How does a city become a Cultural Capital? This was the main question asked in the field study that is the basis of the present thesis. The study consisted in observing, at close range, the process of organizing the big event, but also to some extent the Cultural Capital Year itself (in the thesis reported as a photo-linguistic montage). A temporary organization called Stockholm - Cultural Capital of Europe 1998, was created to actualize a project with the same name.
This temporary organization first organized itself, and then it organized an action net necessary for the big event. These two organizing processes were guided by different principles. The logic of appropriateness was the principle behind the temporary organization's way of organizing itself, while the logic of imagination directed the organizing of the Cultural Capital. In their efforts, the organizers let themselves be guided by various models, including those of earlier Cultural Capitals who left traces of their own organizing processes. The Stockholm '98 temporary organization had similar ambitions - to leave a trace lasting longer than the Cultural Year itself. To the City of Stockholm they left a database used during 1998 to inform citizens and tourists about cultural activities taking place in the city. The work of creating such a database revealed the importance of stability within an action net, stability largely achieved by the use of artifacts, in this case computers and software. The study also showed the role that artifacts play in forming a unit of power.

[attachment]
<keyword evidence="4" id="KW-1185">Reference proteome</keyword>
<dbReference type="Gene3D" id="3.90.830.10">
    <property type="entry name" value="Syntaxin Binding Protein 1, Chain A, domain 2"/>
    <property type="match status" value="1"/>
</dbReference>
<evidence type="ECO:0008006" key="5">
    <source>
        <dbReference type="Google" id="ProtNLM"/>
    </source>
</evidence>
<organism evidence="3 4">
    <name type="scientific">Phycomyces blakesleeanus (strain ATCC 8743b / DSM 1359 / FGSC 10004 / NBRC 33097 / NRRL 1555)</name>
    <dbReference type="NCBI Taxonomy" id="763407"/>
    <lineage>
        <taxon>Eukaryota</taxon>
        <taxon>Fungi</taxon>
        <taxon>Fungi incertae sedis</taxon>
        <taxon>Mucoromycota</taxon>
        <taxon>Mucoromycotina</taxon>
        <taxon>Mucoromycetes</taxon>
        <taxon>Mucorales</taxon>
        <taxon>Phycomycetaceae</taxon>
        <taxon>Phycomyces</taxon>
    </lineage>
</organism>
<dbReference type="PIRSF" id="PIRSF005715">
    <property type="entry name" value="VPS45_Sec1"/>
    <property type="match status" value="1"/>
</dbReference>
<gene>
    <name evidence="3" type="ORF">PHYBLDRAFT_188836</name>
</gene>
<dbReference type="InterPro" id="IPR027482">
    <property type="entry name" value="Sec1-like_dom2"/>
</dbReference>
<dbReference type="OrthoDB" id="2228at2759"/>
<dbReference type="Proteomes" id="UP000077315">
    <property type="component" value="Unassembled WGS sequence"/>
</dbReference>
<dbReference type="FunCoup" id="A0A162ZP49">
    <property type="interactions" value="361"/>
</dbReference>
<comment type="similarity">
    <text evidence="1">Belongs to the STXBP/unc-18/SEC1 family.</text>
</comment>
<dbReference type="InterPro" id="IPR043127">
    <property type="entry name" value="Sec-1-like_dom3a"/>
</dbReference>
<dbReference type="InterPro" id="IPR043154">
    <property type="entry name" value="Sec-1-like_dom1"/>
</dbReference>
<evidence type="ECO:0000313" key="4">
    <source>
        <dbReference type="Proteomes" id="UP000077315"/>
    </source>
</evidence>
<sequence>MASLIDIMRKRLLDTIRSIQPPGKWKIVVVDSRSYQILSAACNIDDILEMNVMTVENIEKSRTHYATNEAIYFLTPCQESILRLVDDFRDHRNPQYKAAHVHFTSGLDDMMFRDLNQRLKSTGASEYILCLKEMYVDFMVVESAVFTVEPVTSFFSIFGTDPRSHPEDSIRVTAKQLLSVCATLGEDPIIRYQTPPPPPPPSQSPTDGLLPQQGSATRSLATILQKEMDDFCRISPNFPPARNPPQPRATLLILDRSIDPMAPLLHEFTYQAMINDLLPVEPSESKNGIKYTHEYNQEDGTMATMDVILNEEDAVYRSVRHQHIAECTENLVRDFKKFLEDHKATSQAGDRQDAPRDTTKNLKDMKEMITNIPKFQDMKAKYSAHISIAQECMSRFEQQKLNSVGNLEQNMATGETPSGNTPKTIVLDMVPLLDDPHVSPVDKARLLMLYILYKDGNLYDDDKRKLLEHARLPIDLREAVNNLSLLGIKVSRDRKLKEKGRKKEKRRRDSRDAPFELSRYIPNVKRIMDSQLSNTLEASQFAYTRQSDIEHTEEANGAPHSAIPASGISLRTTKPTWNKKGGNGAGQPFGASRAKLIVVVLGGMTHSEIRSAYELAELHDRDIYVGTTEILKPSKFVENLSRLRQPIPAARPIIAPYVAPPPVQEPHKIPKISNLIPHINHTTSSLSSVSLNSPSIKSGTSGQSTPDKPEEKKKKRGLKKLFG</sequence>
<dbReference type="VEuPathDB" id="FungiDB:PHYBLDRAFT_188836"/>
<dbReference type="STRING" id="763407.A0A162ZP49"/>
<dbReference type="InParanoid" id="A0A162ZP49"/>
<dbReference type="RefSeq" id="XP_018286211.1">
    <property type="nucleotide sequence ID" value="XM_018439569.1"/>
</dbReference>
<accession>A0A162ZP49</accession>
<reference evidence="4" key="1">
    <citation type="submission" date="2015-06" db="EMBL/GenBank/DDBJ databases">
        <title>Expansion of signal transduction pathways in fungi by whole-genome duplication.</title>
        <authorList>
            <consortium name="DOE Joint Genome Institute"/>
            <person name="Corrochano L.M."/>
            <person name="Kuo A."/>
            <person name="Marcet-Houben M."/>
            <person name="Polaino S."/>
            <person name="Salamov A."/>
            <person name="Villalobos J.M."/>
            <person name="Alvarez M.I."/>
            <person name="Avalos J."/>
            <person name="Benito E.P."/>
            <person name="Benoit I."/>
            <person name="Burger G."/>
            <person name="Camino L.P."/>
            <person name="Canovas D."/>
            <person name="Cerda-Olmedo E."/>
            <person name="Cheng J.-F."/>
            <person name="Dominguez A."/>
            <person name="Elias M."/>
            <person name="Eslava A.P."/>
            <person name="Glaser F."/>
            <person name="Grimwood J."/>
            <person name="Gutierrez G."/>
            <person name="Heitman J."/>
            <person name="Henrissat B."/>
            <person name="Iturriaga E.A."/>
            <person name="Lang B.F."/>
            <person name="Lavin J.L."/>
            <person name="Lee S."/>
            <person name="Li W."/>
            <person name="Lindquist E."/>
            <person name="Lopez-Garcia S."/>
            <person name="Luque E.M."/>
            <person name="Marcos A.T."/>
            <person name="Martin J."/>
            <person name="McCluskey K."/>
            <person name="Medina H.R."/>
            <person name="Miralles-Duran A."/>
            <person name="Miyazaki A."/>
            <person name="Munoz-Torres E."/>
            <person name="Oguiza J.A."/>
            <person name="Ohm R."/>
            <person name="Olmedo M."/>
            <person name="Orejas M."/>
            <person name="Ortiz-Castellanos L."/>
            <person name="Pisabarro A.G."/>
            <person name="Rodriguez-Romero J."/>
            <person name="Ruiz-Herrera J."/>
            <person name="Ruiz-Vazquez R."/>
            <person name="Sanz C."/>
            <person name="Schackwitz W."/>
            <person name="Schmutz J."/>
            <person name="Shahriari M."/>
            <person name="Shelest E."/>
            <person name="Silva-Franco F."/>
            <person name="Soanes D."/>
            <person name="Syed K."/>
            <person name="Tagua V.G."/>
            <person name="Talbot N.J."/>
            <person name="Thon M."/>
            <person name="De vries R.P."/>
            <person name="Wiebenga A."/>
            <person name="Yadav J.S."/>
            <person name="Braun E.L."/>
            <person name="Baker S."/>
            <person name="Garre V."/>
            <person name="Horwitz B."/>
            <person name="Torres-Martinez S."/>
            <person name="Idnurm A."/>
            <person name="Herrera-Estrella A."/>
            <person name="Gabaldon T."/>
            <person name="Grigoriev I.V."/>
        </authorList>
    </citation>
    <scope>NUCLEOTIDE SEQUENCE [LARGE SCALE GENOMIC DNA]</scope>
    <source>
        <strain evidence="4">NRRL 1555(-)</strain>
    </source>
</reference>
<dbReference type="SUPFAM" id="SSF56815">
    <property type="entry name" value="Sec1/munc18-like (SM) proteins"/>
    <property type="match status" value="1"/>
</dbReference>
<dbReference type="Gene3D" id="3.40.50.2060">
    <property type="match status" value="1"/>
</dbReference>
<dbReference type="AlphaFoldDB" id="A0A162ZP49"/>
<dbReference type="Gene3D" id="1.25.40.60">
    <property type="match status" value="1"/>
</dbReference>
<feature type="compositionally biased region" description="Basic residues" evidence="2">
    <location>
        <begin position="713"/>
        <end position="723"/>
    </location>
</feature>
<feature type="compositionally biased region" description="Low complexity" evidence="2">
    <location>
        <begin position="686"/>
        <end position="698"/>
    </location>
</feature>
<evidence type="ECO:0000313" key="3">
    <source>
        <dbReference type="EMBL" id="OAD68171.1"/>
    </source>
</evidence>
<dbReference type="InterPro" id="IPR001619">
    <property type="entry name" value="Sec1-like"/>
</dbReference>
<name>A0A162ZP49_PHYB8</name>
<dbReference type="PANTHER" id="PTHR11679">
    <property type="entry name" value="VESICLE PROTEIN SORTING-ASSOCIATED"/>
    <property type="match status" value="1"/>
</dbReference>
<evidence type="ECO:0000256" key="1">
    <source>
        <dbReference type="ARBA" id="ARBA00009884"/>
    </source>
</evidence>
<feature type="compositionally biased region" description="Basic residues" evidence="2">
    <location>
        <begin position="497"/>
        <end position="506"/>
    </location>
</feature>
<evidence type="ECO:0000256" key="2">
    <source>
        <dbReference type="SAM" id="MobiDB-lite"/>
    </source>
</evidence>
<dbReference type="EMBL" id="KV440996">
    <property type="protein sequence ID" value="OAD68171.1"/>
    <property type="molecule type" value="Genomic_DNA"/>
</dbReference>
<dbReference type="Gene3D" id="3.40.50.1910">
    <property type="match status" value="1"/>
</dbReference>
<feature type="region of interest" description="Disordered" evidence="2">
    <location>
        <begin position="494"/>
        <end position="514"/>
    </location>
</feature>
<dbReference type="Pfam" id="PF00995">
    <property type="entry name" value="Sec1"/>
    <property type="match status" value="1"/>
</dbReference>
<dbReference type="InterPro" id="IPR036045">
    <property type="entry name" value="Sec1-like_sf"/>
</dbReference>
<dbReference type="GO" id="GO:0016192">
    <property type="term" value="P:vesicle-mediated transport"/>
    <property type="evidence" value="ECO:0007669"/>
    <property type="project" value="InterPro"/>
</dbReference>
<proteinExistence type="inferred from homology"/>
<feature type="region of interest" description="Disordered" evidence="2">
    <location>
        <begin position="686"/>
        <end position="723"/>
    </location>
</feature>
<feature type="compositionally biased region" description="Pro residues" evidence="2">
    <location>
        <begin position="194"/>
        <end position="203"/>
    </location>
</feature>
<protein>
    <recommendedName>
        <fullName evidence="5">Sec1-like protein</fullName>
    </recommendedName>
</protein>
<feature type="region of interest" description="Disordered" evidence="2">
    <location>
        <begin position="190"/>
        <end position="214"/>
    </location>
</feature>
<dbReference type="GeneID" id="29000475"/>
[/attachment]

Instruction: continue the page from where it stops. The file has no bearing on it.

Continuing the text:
As temporary organizations do not live long, it is difficult to speak about an "organization field", as is usual in the case of more long-lived organizations. As it turned out, however, temporary organizations form a time-field. In such a field, time is what both connects and divides the units present in the field. A time-field becomes structured as a result of both isomorphic and heteromorphic tendencies. The isomorphic structuring takes place mainly through a mimetic process in which earlier organizations and events serve as models for attractive features. The heteromorphic structuring is the result of a search for distinctiveness, an attempt to become, but also remain, unique.
Stockholm: Stockholm University, 2000. , 225 p.
Stockholm; Cultural Capital; Temporary Organization; Action Net; Imitation; Translation; Time-field; Isomorphism; Heteromorphism